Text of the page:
Author: Liza Kahn, DVM
As pet parents, we want to be familiar and comfortable with the medications used to treat our furry family members.
As a vet, I can assure you that gabapentin is the right choice for many dogs and cats.
With a wide safety margin, minimal side effects, and multiple different uses, it is no wonder that this medication has gained popularity in recent years.
Your dog may be prescribed gabapentin to help manage pain and keep them calm after surgery, as part of a treatment plan for conditions such as arthritis or seizures, or as a way to help decrease anxiety.
Let’s take a closer look at how this medication works, why your veterinarian may recommend it, and the most common side effects.
What is Gabapentin?
Gabapentin is classified as an analgesic (pain reliever) and anticonvulsant (anti-seizure medication).
It is most frequently used to manage pain, seizures, and anxiety in dogs.
This medication works by altering the activity of neurotransmitters in the brain, which are responsible for communicating messages between nerve cells.
Originally Developed for Human Use
It was initially a human drug and is used in human medicine (often for treatment of epilepsy or pain associated with nerve damage from conditions such as diabetic neuropathy or post-herpetic neuralgia).
It is marketed under several brand names, including Neurontin, Aclonium, Equipax, Gantin, Gabarone, Gralise, Nuerostil, and Progresse.
In fact, the use of gabapentin in veterinary patients is considered “off-label”, meaning it is not FDA-approved. However, as long as you follow your veterinarian’s instructions, this medication is extremely safe and well-tolerated in dogs and cats.
Gabapentin is a prescription medication, meaning you will require a vet visit to obtain it. In some states, gabapentin is also considered a controlled substance.
How Does Gabapentin Work (Mechanism of Action)?
Absorption of gabapentin occurs in the small intestine. It is then partially metabolized by the liver and excreted by the kidneys.
For this reason it should be used with care in animals with kidney or liver disease. Gabapentin is a short-acting drug, with peak effects seen one to two hours after administration and not lasting more than 24 hours. It has a short half-life of two to four hours.
Gabapentin works in several different ways to treat pain, seizures, and anxiety, although the exact mechanism of action isn’t well understood. While gabapentin has a structure similar to the inhibitory neurotransmitter gamma-aminobutyric acid
(GABA), this is not related to it’s primary mechanism of action. Instead, gabapentin acts in the following ways:
- Gabapentin relieves pain by binding to voltage-sensitive calcium channels which are upregulated when neurons are stimulated in response to stress or injury. This leads to a decrease in the release of excitatory neurotransmitters.
- The mechanism by which gabapentin helps control seizures and anxiety is not fully understood.
Why Vets Prescribe Gabapentin
Gabapentin is used frequently in veterinary medicine for a variety of purposes.
Gabapentin is most commonly used for pain management. There are multiple different types of pain that dogs can experience and that gabapentin may help manage.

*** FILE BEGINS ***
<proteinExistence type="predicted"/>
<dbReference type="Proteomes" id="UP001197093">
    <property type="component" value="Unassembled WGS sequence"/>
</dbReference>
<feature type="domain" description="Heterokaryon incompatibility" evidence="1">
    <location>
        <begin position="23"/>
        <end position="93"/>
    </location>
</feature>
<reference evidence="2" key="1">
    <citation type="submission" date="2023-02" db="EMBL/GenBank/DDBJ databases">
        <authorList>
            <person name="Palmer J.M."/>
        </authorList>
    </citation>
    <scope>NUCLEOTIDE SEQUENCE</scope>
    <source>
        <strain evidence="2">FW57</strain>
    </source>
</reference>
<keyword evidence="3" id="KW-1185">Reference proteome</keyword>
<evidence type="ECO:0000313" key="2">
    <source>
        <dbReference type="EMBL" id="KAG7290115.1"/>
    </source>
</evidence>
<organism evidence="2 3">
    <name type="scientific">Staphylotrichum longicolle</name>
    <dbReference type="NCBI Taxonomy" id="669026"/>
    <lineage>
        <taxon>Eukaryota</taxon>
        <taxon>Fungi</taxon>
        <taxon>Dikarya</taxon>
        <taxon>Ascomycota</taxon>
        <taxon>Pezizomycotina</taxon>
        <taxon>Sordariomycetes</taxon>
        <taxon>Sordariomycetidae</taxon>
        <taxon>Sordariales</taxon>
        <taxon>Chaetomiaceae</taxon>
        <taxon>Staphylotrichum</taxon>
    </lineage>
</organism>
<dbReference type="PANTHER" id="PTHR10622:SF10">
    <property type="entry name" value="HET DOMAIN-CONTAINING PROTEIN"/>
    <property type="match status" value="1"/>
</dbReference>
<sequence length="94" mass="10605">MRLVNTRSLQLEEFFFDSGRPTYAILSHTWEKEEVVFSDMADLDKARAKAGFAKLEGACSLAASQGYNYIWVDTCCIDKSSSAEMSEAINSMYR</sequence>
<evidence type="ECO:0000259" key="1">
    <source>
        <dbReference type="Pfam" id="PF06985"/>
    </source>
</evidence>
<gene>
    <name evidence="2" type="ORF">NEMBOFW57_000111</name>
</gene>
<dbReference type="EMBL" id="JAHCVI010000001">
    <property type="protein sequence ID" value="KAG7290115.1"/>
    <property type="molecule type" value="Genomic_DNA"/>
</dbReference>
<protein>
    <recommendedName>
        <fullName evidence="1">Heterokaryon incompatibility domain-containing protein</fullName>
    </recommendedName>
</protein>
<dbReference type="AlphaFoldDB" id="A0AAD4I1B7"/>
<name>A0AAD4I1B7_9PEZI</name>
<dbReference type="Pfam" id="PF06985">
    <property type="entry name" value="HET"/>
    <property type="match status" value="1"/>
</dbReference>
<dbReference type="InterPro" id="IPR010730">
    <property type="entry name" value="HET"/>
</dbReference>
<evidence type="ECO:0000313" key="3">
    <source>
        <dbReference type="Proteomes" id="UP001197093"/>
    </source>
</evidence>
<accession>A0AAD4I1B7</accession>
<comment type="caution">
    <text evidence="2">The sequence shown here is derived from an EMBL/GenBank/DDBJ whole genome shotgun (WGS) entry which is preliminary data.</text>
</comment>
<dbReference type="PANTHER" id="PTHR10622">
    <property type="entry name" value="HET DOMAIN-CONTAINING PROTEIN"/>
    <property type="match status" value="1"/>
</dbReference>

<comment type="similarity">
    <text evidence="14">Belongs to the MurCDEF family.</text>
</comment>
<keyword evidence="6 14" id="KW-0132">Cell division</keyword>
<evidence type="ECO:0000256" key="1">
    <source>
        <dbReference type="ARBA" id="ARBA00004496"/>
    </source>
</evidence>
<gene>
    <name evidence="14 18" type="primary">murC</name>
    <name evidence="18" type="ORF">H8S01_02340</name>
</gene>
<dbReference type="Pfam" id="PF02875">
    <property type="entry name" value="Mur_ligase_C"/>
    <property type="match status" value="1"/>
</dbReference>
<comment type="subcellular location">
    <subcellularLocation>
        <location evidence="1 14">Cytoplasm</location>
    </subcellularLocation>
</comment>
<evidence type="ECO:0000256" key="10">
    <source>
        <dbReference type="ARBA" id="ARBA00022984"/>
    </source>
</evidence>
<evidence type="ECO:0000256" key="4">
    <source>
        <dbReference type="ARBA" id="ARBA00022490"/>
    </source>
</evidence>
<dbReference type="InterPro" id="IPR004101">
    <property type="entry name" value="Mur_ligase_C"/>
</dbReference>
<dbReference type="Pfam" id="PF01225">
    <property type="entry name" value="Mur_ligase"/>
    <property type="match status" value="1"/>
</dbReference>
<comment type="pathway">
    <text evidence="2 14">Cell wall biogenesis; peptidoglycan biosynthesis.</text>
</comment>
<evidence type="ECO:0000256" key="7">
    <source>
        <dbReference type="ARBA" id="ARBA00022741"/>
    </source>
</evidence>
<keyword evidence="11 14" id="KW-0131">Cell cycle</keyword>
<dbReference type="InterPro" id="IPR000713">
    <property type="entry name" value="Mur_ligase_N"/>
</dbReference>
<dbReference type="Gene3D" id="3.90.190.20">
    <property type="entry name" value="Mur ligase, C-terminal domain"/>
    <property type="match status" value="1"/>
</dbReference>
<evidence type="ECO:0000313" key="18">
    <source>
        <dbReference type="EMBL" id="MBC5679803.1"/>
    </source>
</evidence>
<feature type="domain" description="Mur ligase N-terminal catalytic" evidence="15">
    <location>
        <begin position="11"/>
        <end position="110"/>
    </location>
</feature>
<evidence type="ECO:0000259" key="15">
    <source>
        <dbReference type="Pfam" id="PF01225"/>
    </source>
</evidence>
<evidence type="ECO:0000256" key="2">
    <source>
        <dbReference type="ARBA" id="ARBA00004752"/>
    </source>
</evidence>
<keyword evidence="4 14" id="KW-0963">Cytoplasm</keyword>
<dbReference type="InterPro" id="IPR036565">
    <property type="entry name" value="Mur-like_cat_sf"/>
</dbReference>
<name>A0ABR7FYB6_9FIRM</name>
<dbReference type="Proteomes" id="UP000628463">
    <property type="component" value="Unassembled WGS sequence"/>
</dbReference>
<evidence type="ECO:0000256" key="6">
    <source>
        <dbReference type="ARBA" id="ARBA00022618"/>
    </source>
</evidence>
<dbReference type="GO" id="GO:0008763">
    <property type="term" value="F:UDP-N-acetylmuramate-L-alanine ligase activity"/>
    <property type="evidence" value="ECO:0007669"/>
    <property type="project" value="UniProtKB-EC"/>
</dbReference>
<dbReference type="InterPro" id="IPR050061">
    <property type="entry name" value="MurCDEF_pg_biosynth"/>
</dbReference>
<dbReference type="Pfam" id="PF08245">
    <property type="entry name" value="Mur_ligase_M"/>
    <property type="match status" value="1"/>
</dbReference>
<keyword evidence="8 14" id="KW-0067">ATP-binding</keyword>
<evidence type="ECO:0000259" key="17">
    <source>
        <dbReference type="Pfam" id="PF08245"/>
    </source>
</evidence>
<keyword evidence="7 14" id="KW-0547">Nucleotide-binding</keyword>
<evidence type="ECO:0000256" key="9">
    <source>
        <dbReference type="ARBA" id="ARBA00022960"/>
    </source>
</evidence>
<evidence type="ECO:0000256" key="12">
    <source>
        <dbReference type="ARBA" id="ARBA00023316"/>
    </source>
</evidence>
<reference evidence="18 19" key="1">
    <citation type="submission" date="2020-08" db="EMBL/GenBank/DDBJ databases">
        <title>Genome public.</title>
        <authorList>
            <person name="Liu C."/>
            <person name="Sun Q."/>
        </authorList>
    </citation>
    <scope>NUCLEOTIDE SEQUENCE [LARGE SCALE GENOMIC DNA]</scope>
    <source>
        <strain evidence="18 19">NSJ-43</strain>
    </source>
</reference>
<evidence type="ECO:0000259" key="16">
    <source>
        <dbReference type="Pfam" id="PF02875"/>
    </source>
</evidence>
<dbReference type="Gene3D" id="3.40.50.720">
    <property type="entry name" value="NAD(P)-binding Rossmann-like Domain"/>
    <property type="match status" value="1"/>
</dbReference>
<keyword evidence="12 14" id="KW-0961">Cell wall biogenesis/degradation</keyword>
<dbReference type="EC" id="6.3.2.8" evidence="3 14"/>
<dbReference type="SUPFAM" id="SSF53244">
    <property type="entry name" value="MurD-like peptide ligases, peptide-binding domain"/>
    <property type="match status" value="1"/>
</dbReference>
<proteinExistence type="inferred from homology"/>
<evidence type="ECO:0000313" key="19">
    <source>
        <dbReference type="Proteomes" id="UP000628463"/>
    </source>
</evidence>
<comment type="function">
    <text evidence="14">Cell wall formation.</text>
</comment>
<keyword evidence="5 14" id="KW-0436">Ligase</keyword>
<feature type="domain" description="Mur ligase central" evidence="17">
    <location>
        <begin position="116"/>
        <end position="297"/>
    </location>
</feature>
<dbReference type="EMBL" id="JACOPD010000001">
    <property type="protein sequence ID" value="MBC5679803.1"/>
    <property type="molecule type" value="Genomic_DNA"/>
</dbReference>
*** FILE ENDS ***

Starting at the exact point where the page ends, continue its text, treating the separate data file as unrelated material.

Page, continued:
It’s especially helpful in managing neuropathic pain associated with nerve or central nervous system damage. It is also commonly used at the same time as other types of pain medications and therapies for a multimodal approach to a variety of medical conditions.
Neuropathic pain is pain caused by the nervous system. Injury or disease affecting nerves, the spinal cord, or the brain can affect how pain signals are sent and interpreted.
This can cause animals to have an exaggerated pain response to stimuli that should not normally be painful (allodynia) or only cause minor discomfort (hyperesthesia).
In people, nerve pain is commonly described as a “pins and needles sensation”, burning, or tingling. Examples of neuropathic pain in animals include hyperesthesia syndrome in cats and syringomyelia in Cavalier King Charles Spaniels.
Dogs with arthritis, intervertebral disc disease, cancer, and other ailments may suffer from chronic pain.
The constant presence of inflammation or injury can lead to excessive pain signals in the brain, and can significantly affect quality of life. This is a common occurrence, with arthritis pain affecting approximately 40% of dogs.
To treat this type of pain gabapentin is often combined with other pain medications, such as nonsteroidal anti-inflammatory drugs (NSAIDs) and tramadol. Other types of therapy such as acupuncture, supplements, and physical therapy may also be beneficial in helping keep these dogs comfortable.
Post-operative pain management
Gabapentin is an excellent choice for post operative pain, along with other pain medications such as NSAIDs and opioids.
Just like people, dogs need to take it easy after surgery, often for two weeks or longer depending on the type of surgery.
Not only can gabapentin contribute to pain relief, but the sedating effects are beneficial in keeping dogs calm and quiet after surgery. Gabapentin may also be helpful in managing other types of acute pain.
Signs of pain in dogs
Animals are experts at hiding pain and illness; therefore it is not always easy to tell if your furry family member is in pain.
As dog parents, you know your pup best and may be able to pick up on subtle cues or changes in behavior or daily routine. Here is a guide to help identify signs of pain in your dog.
Common signs of pain in dogs include the following:
- Sudden anxiety
- Tail between the legs
- Wide eye (whale eye)
- Tongue lagging or hanging out
- Arched back
- Vocalizing (whining, barking)
- Change in personality or behavior
- Suddenly wants to be at your side or suddenly wants to hide
Keep in mind that dogs in pain may exhibit some or all of the signs noted above.
Behavioral issues such as anxiety
Anxiety disorders are common in dogs. Just like in people, anxiety may be situational (caused by a specific event, such as thunderstorms), or more generalized, affecting your dog’s daily life.
Vets and veterinary behaviorists often recommend a multimodal approach for managing anxiety, including medications, changes that you can make to the environment, and a training or behavioral modification program.
Gabapentin is commonly used in cats to help manage stress and anxiety associated with specific events, such as veterinary visits or travel.
It can also be used in dogs for situational anxiety or long-term management of anxiety in conjunction with other behavioral medications and training.
Gabapentin is not generally used alone to treat canine anxiety. Is often used with trazodone for situational anxiety or with long-acting SSRIs (such as Prozac) for generalized anxiety.
Gabapentin can be used to help manage seizures in dogs.
It is often used in combination with other anticonvulsant or antiepileptic drugs to help better control seizures and improve quality of life. The mechanism by which gabapentin helps prevent seizures in dogs is not known.
It is also important not to stop this medication abruptly, as it may lead to an increase in seizures.